From the September-October 2015 issue of News & Letters
I was overwhelmed by how many of my friends posted messages celebrating the Supreme Court ruling on gay marriage. Many posted pix of themselves or relatives in same-sex relationships. It’s about equal rights but also about recognizing the dignity of people of all sexual orientations. The legal structure was pushed into recognizing equal rights, grudgingly, by a movement long in the making that has grown swiftly in recent years, winning the hearts and minds of the majority of the U.S. in an astoundingly short time.
On the day the Supreme Court legalized gay marriage, several hundred Transgender activists rallied and marched in Greenwich Village. Young Trans people took the lead down the streets. When the NYPD couldn’t force us back onto the curb, people went beyond the designated march zone. Our march, independent of the official Pride March, was critical of the Supreme Court decision and all other false reformist solutions to the glaring problems affecting the Trans community: poverty, incarceration, homelessness, lack of educational opportunities and lack of decent housing.
New York City
I strongly disagree with “What is Transgender solidarity?” by Jaz (July-Aug. N&L). Bad politics or not, Caitlyn Jenner is still a heroine to me.
Trans in New York
All of us who are for freedom, for true human liberation, stand in opposition to Caitlyn Jenner’s politics and philosophy. As an unapologetic Republican, she stands with a party carrying on many wars: against women, against the middle-class and the poor, against the disabled, against racial minorities, against workers, against immigrants; and against the Queer community. I say to you, Ms. Jenner, I stand in support of those who, without equivocation, seek and work for a society built upon truly human foundations.
Jaz seems to put oppression on a scale. Where you are on that scale determines whether your actions merit support. Capitalism hurts everyone, even those who benefit from it. They, too, are denied becoming fully human. Caitlyn Jenner’s suffering as a Transgender person should not be put on a scale against others’ suffering. Her coming out about her experience is to be celebrated as a moment of liberation. At the very least she deserves credit for bringing a conversation about Transgender to the mainstream.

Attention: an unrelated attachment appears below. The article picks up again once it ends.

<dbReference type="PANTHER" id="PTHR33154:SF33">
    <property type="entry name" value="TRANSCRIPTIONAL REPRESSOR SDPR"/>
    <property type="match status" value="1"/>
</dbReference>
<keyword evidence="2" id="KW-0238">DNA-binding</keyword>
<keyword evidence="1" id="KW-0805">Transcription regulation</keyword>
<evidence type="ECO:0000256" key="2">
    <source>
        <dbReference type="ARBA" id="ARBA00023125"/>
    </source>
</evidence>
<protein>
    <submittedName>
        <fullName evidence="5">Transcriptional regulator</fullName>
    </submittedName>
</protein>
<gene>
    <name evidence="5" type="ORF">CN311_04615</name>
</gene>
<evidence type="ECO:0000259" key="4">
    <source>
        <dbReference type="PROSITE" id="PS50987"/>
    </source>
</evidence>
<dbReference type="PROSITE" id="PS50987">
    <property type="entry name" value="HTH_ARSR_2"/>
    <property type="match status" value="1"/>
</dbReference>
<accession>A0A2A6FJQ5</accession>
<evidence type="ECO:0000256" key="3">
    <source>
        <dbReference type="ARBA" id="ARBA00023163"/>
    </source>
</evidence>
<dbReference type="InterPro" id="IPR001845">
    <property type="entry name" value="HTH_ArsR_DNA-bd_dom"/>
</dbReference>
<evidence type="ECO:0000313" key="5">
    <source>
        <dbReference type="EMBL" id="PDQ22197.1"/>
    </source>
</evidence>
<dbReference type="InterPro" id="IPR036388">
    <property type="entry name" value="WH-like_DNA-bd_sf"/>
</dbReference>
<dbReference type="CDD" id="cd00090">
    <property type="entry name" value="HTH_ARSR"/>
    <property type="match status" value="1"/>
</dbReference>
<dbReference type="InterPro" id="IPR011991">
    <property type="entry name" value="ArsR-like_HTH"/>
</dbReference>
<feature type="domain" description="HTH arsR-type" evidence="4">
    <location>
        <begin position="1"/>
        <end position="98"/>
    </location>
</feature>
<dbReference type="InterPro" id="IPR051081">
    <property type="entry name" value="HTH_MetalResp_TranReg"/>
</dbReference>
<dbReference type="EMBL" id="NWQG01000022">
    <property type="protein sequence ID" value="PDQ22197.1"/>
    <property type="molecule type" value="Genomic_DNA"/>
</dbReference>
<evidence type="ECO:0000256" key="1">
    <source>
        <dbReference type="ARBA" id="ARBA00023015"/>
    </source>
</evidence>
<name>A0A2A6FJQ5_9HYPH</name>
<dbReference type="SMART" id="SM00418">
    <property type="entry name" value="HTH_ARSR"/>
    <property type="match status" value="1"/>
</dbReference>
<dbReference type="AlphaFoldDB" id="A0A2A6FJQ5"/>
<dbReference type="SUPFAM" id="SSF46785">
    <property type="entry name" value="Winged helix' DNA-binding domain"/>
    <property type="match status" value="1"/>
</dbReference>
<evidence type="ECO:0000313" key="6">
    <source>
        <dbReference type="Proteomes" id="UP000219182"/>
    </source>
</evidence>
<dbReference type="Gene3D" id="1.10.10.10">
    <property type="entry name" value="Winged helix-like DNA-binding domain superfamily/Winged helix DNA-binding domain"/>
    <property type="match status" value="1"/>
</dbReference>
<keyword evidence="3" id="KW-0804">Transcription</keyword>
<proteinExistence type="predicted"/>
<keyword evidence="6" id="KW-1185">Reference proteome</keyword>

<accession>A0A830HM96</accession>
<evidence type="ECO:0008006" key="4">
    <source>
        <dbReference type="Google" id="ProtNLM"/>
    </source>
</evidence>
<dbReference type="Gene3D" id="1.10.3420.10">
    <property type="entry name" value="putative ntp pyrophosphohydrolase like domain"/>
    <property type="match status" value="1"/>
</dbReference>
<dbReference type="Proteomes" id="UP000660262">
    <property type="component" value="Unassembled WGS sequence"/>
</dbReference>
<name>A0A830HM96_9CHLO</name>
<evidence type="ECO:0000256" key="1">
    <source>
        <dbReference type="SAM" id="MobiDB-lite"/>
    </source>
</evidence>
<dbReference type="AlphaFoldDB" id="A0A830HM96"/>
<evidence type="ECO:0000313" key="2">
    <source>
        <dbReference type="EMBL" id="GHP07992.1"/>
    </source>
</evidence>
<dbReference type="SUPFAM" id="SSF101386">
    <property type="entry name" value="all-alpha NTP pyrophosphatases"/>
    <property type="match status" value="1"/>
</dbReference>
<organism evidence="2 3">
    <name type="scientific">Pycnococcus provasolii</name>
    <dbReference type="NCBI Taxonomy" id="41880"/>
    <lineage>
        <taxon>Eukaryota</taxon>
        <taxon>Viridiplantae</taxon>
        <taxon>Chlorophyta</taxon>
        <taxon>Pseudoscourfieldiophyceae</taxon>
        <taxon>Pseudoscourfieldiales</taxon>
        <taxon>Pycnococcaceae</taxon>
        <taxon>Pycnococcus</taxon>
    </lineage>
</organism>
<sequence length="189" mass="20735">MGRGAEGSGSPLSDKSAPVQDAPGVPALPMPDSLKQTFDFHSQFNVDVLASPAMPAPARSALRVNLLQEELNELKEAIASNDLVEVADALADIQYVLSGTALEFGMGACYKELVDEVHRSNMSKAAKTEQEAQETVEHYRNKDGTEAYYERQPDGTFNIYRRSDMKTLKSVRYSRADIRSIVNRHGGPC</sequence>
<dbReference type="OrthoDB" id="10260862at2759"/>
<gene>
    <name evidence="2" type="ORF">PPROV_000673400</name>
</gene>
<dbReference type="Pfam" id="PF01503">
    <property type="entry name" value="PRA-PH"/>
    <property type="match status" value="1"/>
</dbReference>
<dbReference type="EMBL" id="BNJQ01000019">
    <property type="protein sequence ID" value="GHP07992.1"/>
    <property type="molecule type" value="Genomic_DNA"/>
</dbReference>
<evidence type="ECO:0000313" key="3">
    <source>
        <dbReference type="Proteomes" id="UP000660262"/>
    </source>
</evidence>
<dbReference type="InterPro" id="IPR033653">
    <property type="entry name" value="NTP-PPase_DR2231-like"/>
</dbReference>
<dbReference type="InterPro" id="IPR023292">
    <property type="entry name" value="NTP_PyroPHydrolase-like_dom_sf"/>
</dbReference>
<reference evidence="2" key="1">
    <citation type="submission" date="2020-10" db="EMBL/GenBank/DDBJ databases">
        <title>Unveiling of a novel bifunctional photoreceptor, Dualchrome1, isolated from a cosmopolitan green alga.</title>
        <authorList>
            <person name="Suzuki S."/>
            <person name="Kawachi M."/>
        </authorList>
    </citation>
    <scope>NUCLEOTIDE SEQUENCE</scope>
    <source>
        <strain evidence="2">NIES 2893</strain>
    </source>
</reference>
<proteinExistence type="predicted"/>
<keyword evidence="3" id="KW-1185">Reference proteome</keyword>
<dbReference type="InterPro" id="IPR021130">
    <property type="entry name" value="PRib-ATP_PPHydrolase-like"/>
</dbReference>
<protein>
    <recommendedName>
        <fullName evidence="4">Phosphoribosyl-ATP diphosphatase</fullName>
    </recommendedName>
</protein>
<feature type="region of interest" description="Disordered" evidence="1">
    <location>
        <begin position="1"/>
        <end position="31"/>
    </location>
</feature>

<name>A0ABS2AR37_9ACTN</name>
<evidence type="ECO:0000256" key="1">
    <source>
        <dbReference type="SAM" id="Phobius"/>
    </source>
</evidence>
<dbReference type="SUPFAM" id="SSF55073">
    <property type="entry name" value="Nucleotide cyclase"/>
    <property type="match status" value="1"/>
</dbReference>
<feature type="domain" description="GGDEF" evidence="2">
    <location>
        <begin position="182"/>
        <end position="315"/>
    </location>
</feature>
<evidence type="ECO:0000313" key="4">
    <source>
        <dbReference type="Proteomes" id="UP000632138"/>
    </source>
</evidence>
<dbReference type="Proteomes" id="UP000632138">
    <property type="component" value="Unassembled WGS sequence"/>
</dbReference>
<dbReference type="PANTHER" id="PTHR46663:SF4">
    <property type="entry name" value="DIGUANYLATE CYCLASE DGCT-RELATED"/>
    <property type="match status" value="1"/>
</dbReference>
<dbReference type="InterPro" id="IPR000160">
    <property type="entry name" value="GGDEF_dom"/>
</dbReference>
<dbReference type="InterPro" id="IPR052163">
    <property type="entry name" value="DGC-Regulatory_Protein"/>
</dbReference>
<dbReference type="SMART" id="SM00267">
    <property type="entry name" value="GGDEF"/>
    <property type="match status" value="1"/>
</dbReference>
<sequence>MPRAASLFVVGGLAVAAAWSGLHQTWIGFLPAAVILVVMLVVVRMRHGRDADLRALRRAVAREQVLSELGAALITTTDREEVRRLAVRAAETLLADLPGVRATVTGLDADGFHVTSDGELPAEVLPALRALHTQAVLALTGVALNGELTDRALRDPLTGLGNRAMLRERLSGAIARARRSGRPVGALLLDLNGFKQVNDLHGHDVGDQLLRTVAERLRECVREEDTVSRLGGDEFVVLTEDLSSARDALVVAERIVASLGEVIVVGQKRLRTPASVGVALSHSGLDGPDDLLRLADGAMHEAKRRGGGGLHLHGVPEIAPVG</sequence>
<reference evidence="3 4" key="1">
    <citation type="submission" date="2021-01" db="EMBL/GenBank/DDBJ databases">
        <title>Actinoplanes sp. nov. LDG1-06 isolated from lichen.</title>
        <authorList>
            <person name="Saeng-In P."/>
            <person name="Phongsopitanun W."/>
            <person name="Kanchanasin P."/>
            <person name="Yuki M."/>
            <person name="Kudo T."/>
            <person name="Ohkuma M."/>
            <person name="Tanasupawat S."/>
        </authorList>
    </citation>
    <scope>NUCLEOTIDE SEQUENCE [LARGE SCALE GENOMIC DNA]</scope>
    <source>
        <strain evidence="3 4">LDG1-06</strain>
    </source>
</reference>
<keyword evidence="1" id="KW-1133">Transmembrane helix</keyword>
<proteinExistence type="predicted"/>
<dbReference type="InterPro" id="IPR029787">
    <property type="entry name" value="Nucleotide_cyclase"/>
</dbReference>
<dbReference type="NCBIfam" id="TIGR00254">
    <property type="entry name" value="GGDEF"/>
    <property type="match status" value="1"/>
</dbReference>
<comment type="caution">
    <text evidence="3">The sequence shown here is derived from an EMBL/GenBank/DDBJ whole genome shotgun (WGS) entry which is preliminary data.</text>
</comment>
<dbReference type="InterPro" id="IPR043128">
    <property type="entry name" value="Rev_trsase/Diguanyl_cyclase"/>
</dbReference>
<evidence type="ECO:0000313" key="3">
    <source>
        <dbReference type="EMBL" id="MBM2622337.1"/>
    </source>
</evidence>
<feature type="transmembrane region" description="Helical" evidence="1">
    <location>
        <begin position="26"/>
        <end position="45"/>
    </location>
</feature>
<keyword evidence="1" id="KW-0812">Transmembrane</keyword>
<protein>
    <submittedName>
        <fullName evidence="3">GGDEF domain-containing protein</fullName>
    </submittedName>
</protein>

Jaz was not afraid to voice an unpopular stance against Caitlyn Jenner. If we’re really committed to treating human beings as human beings, then a person’s politics should not be set aside for those who are LGBTI, disabled, of color, etc. To do so sells short the movement for human liberation. It is that movement that Jaz makes clear she is so passionately for.
The upcoming national U.S. Trans Survey conducted by the National Center for Transgender Equality will be the largest and most comprehensive survey of Transgender America in history. SAGE, a senior center for the LGBTQ community, will be opening their doors on a Saturday to facilitate people using their computers to fill out the survey. The LGBTQ Center on 13th Street has also been encouraging Trans people to participate, as has the Sylvia Rivera Law Project. People are excited by the possibility that finally the U.S. will come to realize the depth, breadth, richness and diversity of the Trans community. We will no longer be an invisible minority suffering through a transphobic culture.
New York City